ED­U­CA­TION ELEC­TION IS­SUES

Winnipeg Free Press - Section D - - COVER -

The next provin­cial elec­tion comes April 19, 2016, and while the Con­ser­va­tives and Lib­er­als have had lit­tle specif­i­cally to say about ed­u­ca­tion in re­cent elec­tions, here are some po­ten­tial is­sues:

Pub­lic ed­u­ca­tion con­tin­ues to be funded through a con­fus­ing and com­plex for­mula that re­lies heav­ily on the as­sessed val­ues of prop­er­ties and the un­equal dis­tri­bu­tion of busi­ness taxes within ar­bi­trary school di­vi­sion bound­aries;

Of­fi­cially, the no-fail pol­icy does not ex­ist;

The NDP con­ducts provincewide test­ing in math and lan­guage arts in Grade 12, worth 30 per cent of the year’s mark, and re­sists stan­dards tests and stan­dard­ized test­ing. When the Tories lef t of fice in 1999, they pub­lished school-by-school re­sults of prov­ince-wide Grades 3 and 12 test­ing in math and lan­guage arts, and had planned to test and pub­lish the re­sults of more sub­jects in more grades;

Since 2008, the NDP has had a mora­to­rium on clos­ing schools — school boards had named 13 to close that year and the next be­cause of dwin­dling en­rol­ment;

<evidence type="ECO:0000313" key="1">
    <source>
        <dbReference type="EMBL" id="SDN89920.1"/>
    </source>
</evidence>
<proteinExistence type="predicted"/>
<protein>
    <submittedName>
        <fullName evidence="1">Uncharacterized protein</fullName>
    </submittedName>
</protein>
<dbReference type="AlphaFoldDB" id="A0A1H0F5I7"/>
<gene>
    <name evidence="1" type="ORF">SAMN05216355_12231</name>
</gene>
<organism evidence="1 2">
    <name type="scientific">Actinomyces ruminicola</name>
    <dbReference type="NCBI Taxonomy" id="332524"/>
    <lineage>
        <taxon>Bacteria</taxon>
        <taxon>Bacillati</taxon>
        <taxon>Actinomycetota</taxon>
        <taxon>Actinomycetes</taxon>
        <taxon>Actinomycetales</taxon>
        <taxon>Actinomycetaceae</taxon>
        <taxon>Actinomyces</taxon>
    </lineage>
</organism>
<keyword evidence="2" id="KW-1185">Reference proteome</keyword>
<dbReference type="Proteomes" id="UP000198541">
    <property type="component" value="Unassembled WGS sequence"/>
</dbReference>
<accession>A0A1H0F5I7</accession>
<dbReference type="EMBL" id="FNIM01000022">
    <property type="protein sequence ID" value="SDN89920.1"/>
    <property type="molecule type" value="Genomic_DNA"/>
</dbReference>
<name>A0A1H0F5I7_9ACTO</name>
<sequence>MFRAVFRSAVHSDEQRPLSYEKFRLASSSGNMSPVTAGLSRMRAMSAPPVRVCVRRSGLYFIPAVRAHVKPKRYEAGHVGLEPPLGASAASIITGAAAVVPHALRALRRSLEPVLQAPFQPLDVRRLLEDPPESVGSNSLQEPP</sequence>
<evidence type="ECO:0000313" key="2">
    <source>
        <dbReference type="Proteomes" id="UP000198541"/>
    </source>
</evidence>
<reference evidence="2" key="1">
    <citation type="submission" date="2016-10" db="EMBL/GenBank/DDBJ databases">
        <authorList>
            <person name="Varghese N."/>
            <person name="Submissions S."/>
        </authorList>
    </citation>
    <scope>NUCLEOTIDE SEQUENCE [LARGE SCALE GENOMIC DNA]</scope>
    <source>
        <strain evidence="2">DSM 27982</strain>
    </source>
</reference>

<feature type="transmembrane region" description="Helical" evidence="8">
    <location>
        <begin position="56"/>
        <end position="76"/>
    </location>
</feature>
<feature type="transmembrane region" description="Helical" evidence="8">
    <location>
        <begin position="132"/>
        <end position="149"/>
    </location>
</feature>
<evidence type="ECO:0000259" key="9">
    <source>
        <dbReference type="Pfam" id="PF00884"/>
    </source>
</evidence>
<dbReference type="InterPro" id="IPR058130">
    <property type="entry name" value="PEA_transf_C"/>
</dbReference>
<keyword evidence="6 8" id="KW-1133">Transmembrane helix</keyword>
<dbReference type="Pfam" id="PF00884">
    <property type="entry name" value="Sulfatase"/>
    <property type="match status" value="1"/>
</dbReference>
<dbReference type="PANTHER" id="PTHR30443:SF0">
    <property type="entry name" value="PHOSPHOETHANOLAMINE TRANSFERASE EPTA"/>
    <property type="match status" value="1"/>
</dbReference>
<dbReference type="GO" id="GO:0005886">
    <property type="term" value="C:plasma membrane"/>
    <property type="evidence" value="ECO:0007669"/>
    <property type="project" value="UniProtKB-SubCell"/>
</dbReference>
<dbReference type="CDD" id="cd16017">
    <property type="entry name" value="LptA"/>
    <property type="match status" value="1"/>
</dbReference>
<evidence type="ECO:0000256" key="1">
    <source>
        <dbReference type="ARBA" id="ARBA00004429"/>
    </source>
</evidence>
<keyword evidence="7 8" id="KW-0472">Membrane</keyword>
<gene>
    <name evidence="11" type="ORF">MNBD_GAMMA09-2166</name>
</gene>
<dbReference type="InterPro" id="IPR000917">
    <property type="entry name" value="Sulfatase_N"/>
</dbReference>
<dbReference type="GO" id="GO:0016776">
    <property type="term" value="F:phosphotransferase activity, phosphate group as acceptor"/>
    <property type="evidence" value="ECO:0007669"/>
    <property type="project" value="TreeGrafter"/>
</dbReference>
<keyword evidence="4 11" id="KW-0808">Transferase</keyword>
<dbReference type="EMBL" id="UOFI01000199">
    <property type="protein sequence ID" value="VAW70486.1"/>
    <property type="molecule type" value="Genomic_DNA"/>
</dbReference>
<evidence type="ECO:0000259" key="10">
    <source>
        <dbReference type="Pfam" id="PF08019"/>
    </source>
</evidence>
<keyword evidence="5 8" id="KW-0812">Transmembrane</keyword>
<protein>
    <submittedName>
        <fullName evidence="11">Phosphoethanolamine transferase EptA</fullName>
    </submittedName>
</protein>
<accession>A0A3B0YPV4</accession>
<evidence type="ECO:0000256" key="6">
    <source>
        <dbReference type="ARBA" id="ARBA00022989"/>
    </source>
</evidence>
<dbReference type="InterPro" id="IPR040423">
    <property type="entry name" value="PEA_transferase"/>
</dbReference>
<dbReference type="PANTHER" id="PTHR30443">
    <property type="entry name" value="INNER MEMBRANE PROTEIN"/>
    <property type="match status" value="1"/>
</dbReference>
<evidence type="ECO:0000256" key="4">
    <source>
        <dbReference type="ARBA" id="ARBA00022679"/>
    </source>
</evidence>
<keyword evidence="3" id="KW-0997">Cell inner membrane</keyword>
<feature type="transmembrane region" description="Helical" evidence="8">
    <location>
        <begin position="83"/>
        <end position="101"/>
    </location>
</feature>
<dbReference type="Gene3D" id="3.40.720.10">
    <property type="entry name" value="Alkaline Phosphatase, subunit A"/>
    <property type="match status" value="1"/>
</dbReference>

Funded pri­vate schools re­ceive 50 per cent of per-stu­dent fund­ing for op­er­at­ing grants in the pub­lic school di­vi­sion in which they are lo­cated; the Tories in­tro­duced the for­mula in the 1990s, the NDP has done noth­ing to en­hance pri­vate school ed­u­ca­tion;

Win­nipeg re­mains alone among large Cana­dian cities in hav­ing more than one pub­lic school board. There’s been no fur­ther amal­ga­ma­tion since 2002, al­though Tur­tle River and Flin Flon each have fewer than 1,000 stu­dents and have low as­sess­ment bases, and other dwin­dling di­vi­sions have con­sid­er­ably fewer than 2,000 stu­dents;

Ma­jor op­po­si­tion to Bill 18, and es­pe­cially to its pro­vi­sions re­quir­ing ad­min­is­tra­tors to sup­port stu­dents who wish to form gay-straight al­liances in high schools re­ceiv­ing pub­lic funds, came from ar­eas held by Con­ser­va­tive MLAs;

Man­i­toba main­tains lo­cal bar­gain­ing for teach­ers, and there is no pro­vi­sion for strikes and lock­outs;

The NDP is cap­ping class sizes from kinder­garten to Grade 3 at 20 stu­dents by 2017, and is mov­ing to smaller class sizes in other grades;

When the NDP took of­fice in 1999, it elim­i­nated a Fil­mon pi­lot project to pro­vide home­school­ing par­ents with greater as­sis­tance, ma­te­ri­als, and ac­cess to school re­sources, in­clud­ing as­sign­ing pub­lic school teach­ers to help par­ents learn to teach their chil­dren;

It was an NDP de­ci­sion to start school the day af ter Labour Day, which can pro­duce a school year as short as 193 days — as hap­pens this year. The Tories had been fine with a 200-day school year, which some years meant school started in Au­gust.

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